Google aims to develop a platform for modular smartphones through the Project Ara. Engineers from Google and Motorola have been working for years on this groundbreaking project, but the idea is not a new one. An Israeli company launched on the market Modu, the first modular phone. The idea never materialized into a success.
Wednesday took place the second Google organized Ara Developer Conference. Paul Eremenko, the director of engineering at Google and the lead of Project Ara, said Spiral 3 is expected to “match or exceed the functionality of a state-of-the-art smartphone today”. Spiral 2, an earlier prototype design was launched last year in July. It had 3G service and some more interesting features. The Spiral 2 was Project Ara’s second version of Google’s Modular Development Kit (MDK). It offers a reference design for all the developers who want to make modules of their own.
The shells of Spiral 2 can be modified to user’s desires. Each module can possess its unique design. According to Eremenko, Google has up until now 11 prototype modules. The plan is to have 20 or even 30 third-party modules for the smartphone. The third prototype will abandon the SoC of Nvidia or Marvell. The new Soc comes from Rockchip. It will have a native UniPro support and Cortex A7 cores precisely designed for Project Ara. Although this new upgrades and technical improvements have been announced, the Ara phone is expected to consume 25 percent more power than a smartphone that runs Android.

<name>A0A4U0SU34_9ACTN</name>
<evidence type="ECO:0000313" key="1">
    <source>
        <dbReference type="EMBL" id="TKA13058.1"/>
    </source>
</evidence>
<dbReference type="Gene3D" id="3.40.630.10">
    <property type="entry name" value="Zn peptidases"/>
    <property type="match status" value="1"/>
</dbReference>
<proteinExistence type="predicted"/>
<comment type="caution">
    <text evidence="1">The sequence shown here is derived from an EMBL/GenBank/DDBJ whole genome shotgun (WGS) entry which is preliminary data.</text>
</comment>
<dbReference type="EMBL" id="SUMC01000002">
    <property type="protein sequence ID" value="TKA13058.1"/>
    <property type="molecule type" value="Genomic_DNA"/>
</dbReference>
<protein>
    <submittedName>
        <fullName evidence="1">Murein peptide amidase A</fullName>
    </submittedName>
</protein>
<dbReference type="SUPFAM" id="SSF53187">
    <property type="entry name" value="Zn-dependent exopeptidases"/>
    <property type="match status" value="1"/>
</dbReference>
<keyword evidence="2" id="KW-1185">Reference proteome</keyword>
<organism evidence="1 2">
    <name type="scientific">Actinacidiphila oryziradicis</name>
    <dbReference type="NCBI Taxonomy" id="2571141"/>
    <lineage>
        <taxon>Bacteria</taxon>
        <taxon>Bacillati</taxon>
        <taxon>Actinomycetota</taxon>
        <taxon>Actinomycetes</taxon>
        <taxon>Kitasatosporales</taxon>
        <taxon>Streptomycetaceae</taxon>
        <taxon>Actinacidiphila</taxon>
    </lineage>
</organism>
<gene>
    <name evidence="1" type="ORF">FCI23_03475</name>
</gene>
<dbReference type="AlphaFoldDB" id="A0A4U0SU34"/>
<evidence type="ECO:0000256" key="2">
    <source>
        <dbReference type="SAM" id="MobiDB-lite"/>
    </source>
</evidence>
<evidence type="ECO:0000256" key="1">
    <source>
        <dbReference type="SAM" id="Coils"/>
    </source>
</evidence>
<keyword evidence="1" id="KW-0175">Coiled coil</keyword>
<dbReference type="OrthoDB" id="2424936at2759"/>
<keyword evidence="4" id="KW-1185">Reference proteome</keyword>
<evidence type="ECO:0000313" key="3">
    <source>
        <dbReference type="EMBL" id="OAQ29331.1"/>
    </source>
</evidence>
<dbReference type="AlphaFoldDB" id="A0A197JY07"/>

He stated that the battery life for Spiral 3 will be a day-long. It will also support 4G LTE, improved antennas and a high-end camera. Another improvement is that the modules are hold in place by electro-permanent magnets. Now, unlike on Spiral 2, those magnets are fixed onto the endoskeleton itself.
There is more about Spiral 3 prototype. Google plans to run a pilot program in Puerto Rico. Modular smartphones will be available for the consumers later this year. The users can swap components like the camera, processor, the battery, instead of replacing the whole gadget. Paul Eremenko said Puerto Rico was the chosen testing ground thanks to its diverse population. He added that a global launch will depend on how the users in Puerto Rico will respond to the product.
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